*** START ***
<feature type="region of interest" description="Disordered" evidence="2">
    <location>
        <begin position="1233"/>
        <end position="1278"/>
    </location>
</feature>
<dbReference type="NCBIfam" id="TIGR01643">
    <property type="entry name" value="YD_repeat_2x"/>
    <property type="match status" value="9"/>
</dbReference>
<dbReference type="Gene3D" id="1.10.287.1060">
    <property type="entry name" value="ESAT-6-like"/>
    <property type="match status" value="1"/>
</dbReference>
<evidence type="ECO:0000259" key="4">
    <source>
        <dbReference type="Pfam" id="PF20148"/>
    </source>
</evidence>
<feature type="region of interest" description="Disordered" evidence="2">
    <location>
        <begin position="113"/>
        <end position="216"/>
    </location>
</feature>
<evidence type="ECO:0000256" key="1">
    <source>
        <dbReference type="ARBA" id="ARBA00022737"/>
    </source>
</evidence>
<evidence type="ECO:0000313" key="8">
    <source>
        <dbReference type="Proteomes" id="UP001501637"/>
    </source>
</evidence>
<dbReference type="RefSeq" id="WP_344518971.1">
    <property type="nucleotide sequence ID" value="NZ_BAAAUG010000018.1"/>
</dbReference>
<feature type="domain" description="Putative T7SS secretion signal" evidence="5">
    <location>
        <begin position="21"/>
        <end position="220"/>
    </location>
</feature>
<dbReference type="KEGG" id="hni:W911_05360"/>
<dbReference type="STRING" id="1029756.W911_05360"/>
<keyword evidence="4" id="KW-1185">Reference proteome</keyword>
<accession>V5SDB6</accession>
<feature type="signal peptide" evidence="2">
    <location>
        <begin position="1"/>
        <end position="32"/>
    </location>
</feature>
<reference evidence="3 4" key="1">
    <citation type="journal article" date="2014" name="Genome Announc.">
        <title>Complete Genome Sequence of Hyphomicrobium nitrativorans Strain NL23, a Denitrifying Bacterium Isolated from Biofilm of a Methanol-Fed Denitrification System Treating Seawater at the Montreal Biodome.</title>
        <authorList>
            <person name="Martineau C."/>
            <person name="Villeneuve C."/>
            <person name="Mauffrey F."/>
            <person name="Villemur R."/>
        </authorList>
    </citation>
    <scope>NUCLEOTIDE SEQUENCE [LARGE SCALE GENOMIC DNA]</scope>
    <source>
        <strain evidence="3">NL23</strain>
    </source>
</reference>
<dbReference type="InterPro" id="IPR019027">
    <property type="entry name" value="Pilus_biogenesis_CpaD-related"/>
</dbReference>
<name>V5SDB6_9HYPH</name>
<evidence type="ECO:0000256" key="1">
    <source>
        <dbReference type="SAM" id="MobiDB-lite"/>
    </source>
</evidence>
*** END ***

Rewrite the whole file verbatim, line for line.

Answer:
<feature type="region of interest" description="Disordered" evidence="2">
    <location>
        <begin position="1233"/>
        <end position="1278"/>
    </location>
</feature>
<dbReference type="NCBIfam" id="TIGR01643">
    <property type="entry name" value="YD_repeat_2x"/>
    <property type="match status" value="9"/>
</dbReference>
<dbReference type="Gene3D" id="1.10.287.1060">
    <property type="entry name" value="ESAT-6-like"/>
    <property type="match status" value="1"/>
</dbReference>
<evidence type="ECO:0000259" key="4">
    <source>
        <dbReference type="Pfam" id="PF20148"/>
    </source>
</evidence>
<feature type="region of interest" description="Disordered" evidence="2">
    <location>
        <begin position="113"/>
        <end position="216"/>
    </location>
</feature>
<evidence type="ECO:0000256" key="1">
    <source>
        <dbReference type="ARBA" id="ARBA00022737"/>
    </source>
</evidence>
<evidence type="ECO:0000313" key="8">
    <source>
        <dbReference type="Proteomes" id="UP001501637"/>
    </source>
</evidence>
<dbReference type="RefSeq" id="WP_344518971.1">
    <property type="nucleotide sequence ID" value="NZ_BAAAUG010000018.1"/>
</dbReference>
<feature type="domain" description="Putative T7SS secretion signal" evidence="5">
    <location>
        <begin position="21"/>
        <end position="220"/>
    </location>
</feature>
<dbReference type="KEGG" id="hni:W911_05360"/>
<dbReference type="STRING" id="1029756.W911_05360"/>
<keyword evidence="4" id="KW-1185">Reference proteome</keyword>
<accession>V5SDB6</accession>
<feature type="signal peptide" evidence="2">
    <location>
        <begin position="1"/>
        <end position="32"/>
    </location>
</feature>
<reference evidence="3 4" key="1">
    <citation type="journal article" date="2014" name="Genome Announc.">
        <title>Complete Genome Sequence of Hyphomicrobium nitrativorans Strain NL23, a Denitrifying Bacterium Isolated from Biofilm of a Methanol-Fed Denitrification System Treating Seawater at the Montreal Biodome.</title>
        <authorList>
            <person name="Martineau C."/>
            <person name="Villeneuve C."/>
            <person name="Mauffrey F."/>
            <person name="Villemur R."/>
        </authorList>
    </citation>
    <scope>NUCLEOTIDE SEQUENCE [LARGE SCALE GENOMIC DNA]</scope>
    <source>
        <strain evidence="3">NL23</strain>
    </source>
</reference>
<dbReference type="InterPro" id="IPR019027">
    <property type="entry name" value="Pilus_biogenesis_CpaD-related"/>
</dbReference>
<name>V5SDB6_9HYPH</name>
<evidence type="ECO:0000256" key="1">
    <source>
        <dbReference type="SAM" id="MobiDB-lite"/>
    </source>
</evidence>